A: Those without good reason may not pass through
この子の七つの 御祝いに
B: To celebrate this child’s 7th birthday
B: To celebrate this child’s 7th birthday
B: To celebrate this child’s 7th birthday
御札を納めに 参ります
B: I have come with an offering
B: I have come with an offering
B: I have come with an offering
行きはよいよい 帰りはこわい
A: Going in is easy, but returning is not
A: Going in is easy, but returning is not
A: Going in is easy, but returning is not
B: Even so, please let me pass
A: But even so
A: But even so
通りゃんせ 通りゃんせ
A: You may pass through, you may pass through
A: You may pass through, you may pass through
A: You may pass through, you may pass through

(If you prefer a "creepier" version, you would translate the third to last line as "going in is easy, but returning is frightening [or scary]", which in my view makes it a bit melodramatic. It also must be said that on weblio, the meaning of the line in question is described as "going in is easy, but returning is not". You can also mix and match between the three alternatives if you think the final three lines are ABA rather than AAA.)

Interpretations vary, but the wikipedia article is I guess the mainstream view; it suggests the exchange is between a guard and somebody wanting to visit the shrine to celebrate their child reaching 7 years of age (3rd, 5th and 7th birthdays are special occasions for kids in Japan for Buddhist-associated reasons). According to weblio, there's no clear reason by returning is not easy, or "scary" - it could be because one must use all one's energy climbing uphill on the way and has no energy for the return route (or, I suppose, vice versa - maybe the way is downhill and the way back requires an upward climb).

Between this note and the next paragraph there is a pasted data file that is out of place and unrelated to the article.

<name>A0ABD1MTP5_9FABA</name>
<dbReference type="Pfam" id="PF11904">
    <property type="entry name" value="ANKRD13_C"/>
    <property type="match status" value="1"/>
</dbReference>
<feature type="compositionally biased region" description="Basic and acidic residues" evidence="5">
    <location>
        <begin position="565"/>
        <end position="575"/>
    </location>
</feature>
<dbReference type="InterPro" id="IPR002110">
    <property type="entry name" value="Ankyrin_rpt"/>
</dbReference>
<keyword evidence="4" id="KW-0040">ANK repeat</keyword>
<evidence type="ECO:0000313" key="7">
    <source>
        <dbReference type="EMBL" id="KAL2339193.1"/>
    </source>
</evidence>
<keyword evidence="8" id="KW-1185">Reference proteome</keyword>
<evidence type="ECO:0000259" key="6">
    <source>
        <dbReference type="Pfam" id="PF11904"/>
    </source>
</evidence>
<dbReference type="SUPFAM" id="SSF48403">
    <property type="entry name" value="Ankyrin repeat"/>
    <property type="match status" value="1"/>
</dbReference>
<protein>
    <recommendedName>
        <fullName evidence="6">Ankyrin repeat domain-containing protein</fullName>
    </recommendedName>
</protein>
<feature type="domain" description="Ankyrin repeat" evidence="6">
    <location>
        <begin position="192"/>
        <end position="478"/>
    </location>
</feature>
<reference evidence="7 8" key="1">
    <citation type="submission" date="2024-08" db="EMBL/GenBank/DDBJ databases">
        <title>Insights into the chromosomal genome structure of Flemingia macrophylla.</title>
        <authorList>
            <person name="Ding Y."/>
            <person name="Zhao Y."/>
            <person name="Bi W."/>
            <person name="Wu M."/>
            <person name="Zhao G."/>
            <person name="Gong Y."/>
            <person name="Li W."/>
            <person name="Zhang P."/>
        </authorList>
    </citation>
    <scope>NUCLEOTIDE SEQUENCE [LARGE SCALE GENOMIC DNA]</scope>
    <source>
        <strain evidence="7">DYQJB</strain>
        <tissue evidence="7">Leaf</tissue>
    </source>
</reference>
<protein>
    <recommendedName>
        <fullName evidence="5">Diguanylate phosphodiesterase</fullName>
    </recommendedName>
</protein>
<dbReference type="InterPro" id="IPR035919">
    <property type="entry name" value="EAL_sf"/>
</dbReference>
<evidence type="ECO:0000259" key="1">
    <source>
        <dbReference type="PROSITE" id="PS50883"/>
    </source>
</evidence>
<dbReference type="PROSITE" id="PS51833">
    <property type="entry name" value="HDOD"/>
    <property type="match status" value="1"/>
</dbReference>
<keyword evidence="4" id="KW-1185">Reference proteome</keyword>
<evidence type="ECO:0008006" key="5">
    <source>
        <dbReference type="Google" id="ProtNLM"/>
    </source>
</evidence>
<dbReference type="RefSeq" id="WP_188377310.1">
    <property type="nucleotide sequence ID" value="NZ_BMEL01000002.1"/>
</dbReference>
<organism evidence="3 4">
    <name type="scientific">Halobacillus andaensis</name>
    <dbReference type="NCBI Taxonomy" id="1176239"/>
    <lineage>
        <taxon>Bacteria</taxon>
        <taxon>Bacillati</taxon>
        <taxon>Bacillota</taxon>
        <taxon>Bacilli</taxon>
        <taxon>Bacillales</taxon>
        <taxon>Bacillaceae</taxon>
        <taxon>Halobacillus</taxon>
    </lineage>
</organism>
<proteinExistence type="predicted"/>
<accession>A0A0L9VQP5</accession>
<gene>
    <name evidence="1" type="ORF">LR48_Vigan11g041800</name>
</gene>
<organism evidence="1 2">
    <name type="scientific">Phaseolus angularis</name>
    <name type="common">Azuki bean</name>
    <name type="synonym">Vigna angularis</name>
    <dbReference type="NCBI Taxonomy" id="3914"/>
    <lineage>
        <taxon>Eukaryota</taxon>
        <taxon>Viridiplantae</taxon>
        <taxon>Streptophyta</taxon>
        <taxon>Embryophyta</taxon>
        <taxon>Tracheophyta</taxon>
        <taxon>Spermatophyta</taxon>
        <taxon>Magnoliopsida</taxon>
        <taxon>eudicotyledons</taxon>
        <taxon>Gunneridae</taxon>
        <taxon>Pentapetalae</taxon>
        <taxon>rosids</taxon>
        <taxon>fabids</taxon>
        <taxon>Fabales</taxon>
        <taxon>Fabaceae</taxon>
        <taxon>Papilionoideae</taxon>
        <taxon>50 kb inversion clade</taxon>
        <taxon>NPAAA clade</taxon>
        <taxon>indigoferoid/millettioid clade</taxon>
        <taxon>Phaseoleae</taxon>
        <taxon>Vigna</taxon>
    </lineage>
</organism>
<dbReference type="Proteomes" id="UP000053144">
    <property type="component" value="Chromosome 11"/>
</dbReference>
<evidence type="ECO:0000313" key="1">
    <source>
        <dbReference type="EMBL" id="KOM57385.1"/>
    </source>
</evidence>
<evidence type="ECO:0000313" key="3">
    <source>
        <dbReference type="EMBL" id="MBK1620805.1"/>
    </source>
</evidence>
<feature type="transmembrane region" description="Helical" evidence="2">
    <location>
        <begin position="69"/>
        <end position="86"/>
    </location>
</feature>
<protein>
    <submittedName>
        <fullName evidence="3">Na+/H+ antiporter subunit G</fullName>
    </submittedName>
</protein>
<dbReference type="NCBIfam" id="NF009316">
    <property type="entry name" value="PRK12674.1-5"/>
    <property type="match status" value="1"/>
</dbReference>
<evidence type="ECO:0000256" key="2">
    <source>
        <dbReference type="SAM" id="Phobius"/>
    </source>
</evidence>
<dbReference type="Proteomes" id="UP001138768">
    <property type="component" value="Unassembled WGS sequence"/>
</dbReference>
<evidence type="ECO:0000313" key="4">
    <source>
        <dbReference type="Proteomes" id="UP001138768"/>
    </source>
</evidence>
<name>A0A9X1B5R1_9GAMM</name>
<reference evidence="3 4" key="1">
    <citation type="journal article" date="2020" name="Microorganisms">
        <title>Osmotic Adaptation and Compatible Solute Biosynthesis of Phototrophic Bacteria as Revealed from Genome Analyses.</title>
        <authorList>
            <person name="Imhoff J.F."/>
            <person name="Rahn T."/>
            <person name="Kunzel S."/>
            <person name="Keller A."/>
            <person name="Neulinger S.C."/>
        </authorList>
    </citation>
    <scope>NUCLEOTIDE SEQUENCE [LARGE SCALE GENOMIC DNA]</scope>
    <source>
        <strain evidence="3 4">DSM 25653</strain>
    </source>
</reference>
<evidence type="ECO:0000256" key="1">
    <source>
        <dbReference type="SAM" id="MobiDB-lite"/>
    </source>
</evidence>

But to me there is something more to it than that, especially in the context of the melody, which seems to make the journey fraught with underlying tension - "going in is easy, but returning is not" - and hints at much darker themes. Death seems to be lurking somewhere - or, possibly, the past: you can go on (if you have a good reason!) but going back is hard.

I love stuff like this. In particular, I love the idea of guards with ambiguous requirements and warnings. Fighting Fantasy books in particular were full of that sort of thing: it works well in the context of a gamebook where the guard can't be questioned, but can only issue dire warnings which you must needs ignore.

I also like the idea of a path which is easy to follow in one direction, but hard in another. It's difficult to operationalise in game terms (other than by making encounters much more difficult if going in one direction rather than another, which is a bit of a boring way of doing it); perhaps something as simple as section of dungeon being much bigger physically when travelling one way than another, resulting in many more random encounters?

Tuesday 16 October 2018

Diversity of Language